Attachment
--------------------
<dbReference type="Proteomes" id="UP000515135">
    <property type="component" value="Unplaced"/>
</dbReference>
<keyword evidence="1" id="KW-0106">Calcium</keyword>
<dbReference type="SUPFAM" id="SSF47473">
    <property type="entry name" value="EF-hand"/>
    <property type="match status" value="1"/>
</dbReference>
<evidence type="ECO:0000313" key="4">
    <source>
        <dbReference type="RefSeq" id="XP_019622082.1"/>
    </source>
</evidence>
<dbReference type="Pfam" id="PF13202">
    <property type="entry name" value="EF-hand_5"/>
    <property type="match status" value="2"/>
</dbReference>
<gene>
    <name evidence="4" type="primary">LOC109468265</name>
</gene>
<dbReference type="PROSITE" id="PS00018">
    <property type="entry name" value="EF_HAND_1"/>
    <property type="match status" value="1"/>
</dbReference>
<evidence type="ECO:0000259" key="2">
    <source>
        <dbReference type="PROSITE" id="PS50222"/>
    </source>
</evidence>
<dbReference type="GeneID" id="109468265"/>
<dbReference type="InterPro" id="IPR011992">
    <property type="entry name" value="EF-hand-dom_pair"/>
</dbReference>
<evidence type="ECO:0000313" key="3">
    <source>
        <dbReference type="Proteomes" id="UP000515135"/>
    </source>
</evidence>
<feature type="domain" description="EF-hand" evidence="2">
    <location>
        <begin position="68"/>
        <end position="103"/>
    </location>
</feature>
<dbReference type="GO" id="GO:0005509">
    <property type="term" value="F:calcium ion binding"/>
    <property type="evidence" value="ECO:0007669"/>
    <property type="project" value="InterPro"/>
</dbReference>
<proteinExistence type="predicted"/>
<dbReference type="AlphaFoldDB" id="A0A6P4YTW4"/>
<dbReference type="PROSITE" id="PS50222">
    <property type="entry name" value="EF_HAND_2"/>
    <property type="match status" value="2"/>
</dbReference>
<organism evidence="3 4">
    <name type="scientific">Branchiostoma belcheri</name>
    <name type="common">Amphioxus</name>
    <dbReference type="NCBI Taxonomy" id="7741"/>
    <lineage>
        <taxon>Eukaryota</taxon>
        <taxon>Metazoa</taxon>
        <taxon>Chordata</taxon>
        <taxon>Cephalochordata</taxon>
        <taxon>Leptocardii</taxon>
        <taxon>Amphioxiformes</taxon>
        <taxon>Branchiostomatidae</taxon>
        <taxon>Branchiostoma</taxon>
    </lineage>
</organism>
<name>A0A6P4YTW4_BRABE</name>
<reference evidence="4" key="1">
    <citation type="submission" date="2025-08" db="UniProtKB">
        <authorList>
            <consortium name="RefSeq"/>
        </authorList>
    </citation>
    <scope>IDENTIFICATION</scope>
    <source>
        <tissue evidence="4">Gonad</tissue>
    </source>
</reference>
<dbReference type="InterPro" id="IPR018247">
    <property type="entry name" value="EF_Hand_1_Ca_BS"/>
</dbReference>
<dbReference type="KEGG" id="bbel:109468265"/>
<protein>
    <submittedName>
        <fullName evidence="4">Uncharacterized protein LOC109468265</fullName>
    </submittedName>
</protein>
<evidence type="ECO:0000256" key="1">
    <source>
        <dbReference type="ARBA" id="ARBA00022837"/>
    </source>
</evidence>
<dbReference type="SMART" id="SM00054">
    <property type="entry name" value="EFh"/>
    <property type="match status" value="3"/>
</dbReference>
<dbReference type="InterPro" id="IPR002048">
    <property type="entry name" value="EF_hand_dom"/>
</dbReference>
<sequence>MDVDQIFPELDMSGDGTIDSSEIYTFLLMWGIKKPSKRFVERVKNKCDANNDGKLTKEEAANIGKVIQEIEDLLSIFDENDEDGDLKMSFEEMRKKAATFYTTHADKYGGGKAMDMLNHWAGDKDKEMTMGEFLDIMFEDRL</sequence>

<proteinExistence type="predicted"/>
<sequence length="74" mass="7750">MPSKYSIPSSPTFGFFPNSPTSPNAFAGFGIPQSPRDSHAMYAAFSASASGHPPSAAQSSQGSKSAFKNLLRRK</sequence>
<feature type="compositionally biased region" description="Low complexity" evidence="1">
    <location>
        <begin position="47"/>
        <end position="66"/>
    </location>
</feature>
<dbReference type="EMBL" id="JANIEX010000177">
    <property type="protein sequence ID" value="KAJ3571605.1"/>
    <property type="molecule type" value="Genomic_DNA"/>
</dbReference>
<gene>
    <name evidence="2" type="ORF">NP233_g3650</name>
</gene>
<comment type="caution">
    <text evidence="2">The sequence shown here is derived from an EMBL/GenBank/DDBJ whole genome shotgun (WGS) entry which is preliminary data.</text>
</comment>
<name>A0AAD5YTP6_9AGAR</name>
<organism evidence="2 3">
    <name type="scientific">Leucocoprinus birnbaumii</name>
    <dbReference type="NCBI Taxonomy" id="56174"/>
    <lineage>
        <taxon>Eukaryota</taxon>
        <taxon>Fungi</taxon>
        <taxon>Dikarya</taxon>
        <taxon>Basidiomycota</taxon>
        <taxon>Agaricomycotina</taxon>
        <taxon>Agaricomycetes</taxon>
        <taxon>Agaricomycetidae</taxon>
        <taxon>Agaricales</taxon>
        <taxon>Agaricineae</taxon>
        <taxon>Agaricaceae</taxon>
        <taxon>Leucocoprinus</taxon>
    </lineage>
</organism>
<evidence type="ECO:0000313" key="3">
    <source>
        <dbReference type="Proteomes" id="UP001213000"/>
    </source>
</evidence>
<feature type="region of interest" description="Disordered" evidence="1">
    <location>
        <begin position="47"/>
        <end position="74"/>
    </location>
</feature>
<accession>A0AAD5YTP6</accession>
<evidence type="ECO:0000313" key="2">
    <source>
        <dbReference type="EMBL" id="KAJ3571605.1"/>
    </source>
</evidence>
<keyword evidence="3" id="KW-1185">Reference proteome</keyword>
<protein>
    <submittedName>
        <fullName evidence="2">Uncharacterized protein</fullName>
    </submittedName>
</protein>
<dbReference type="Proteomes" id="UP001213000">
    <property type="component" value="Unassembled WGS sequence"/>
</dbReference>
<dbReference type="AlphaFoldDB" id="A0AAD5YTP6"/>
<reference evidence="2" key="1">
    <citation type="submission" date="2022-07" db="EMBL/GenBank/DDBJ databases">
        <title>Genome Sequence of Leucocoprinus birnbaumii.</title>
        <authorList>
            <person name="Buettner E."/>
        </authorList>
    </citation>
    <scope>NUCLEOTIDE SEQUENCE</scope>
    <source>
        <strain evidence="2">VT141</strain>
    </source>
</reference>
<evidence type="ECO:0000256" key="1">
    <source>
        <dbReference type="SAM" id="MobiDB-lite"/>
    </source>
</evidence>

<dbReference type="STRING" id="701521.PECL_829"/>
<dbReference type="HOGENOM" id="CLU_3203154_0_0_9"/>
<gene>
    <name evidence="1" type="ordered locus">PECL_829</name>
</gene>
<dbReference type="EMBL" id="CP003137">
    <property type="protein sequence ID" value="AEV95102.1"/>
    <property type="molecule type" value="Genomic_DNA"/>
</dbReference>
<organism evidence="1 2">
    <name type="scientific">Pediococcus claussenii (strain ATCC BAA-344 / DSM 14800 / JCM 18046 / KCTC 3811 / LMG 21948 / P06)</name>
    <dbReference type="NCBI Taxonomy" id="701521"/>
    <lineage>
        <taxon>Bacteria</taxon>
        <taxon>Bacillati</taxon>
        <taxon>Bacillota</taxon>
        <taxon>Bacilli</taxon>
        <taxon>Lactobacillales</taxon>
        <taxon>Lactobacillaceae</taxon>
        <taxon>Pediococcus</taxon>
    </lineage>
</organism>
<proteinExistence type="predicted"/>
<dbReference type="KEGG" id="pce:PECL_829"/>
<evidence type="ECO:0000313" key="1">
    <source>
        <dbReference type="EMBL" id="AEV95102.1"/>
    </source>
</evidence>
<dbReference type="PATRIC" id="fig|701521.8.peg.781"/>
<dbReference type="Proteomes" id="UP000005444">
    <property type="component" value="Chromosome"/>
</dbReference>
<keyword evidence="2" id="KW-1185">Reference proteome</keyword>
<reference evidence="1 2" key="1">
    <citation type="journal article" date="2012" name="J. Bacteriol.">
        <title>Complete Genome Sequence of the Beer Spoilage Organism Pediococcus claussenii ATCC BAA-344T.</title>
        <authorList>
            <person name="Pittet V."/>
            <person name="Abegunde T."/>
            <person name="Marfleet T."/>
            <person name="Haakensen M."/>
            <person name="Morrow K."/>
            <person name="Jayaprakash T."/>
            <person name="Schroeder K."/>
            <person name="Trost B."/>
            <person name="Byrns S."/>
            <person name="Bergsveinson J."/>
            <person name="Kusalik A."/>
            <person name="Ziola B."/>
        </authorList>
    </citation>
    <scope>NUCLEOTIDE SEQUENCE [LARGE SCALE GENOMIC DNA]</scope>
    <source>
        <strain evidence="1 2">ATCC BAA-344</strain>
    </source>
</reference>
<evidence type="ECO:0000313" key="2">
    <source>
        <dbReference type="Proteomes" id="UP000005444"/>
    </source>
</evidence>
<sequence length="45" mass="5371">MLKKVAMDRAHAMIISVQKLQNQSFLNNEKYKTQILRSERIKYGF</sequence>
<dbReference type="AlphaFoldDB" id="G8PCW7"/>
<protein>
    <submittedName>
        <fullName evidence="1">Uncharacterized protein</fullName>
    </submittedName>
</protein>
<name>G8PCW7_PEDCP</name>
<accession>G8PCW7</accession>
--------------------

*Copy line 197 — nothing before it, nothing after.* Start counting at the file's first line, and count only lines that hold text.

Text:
    <lineage>